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At any given moment -right now for instance- there are any number of photographers risking everything from their financial health to their physical safety, to document circumstances around the world. None of these photographers are on assignment, nor is there any assurance that their work will be published. Anywhere. Truly motivated from inside out -called and wholly kept as they are by an unrestrained passion for their subjects- these photographers exemplify the highest practical standard and tradition of documentary photography, essentially fulfilling the highest promise of photography: the act of witness. (Witness and objective truth are not necessarily interchangeable here.)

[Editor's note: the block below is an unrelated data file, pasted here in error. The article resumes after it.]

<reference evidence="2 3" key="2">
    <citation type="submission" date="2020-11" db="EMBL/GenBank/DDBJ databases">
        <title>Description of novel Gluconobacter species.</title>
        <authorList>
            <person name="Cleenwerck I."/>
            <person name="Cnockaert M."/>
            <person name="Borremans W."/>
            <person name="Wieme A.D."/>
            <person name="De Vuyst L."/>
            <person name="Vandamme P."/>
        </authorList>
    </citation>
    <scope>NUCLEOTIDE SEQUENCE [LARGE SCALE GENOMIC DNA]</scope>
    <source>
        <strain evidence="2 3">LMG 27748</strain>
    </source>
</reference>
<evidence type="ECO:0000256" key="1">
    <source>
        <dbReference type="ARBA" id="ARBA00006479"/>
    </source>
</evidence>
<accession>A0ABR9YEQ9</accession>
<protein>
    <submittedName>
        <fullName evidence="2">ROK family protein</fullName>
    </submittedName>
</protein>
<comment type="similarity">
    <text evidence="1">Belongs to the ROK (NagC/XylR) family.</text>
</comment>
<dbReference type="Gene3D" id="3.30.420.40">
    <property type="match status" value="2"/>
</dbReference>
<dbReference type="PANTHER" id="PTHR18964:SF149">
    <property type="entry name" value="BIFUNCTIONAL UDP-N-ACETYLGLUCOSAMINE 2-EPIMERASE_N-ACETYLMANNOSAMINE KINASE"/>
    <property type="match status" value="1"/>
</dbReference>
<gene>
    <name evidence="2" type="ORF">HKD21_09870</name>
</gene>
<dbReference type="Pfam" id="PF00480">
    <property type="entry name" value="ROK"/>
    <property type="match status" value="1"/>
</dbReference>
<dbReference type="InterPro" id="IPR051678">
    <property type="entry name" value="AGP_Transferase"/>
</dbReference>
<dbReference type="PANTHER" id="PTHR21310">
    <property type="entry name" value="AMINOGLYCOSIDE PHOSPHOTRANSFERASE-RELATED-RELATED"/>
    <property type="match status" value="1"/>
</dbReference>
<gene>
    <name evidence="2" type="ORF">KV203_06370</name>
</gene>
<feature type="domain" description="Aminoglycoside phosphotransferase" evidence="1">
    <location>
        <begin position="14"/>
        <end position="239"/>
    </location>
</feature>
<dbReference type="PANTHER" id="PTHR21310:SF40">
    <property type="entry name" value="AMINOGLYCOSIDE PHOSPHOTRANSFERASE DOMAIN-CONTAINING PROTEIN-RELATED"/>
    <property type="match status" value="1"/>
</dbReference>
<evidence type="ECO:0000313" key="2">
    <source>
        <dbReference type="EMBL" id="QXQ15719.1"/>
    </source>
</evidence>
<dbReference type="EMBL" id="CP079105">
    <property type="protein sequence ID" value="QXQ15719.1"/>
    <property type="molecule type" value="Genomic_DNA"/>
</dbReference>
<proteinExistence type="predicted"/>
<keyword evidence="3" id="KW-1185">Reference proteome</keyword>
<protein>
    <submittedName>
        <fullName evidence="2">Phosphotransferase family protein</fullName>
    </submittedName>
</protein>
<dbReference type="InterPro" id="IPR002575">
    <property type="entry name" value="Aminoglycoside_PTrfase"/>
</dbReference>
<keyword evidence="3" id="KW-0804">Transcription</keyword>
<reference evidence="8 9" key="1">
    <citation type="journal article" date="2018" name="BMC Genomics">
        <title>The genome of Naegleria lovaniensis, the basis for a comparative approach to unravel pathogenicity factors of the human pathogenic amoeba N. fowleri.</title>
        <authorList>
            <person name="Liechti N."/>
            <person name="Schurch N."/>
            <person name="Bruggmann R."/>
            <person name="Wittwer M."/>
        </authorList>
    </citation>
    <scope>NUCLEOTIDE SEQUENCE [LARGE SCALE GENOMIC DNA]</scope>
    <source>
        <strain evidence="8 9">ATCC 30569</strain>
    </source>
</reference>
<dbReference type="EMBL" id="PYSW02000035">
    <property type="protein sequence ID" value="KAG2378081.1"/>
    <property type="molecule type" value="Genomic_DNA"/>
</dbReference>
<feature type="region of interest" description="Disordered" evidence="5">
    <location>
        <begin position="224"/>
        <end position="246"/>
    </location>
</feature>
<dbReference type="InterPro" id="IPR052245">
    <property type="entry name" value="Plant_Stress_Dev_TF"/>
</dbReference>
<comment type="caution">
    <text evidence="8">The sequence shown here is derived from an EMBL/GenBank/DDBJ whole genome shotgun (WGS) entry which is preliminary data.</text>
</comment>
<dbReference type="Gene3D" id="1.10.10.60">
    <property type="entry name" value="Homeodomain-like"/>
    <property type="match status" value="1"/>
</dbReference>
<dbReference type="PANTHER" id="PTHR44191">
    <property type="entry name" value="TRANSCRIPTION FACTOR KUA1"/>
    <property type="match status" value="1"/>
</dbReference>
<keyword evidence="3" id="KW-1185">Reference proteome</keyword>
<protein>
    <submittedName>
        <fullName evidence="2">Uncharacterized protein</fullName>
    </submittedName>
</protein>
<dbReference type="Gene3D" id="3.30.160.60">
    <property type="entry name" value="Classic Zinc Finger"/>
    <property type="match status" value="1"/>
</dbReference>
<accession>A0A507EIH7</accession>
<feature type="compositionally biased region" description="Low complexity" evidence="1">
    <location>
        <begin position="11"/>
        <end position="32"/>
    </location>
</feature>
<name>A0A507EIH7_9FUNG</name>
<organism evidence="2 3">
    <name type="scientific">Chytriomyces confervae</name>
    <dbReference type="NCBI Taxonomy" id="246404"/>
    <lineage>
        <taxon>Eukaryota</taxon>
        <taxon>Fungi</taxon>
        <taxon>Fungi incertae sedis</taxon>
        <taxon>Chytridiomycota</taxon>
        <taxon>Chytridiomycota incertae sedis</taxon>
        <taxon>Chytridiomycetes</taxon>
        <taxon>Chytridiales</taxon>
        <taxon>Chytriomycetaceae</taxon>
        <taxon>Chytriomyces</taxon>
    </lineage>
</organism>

Sebastião Salgado has always been high on everyone's list of documentary photographers. But with Migrations and The Children (Aperture), his two recent books, Salgado has propelled himself into his own category with a body of work that could silence even his harshest critics. Telling the story of humanity on the move, Migrations documents refugees in Africa, Asia and Latin America, fleeing everything from war, poverty, repression & ethnic cleansing, to the promise of a better life. Given the premise of this work, that "the world has gone from majority rural to majority urban", Migrations is not simply a document but a photographic reference book that bears witness to one of the greatest population upheavals in modern times.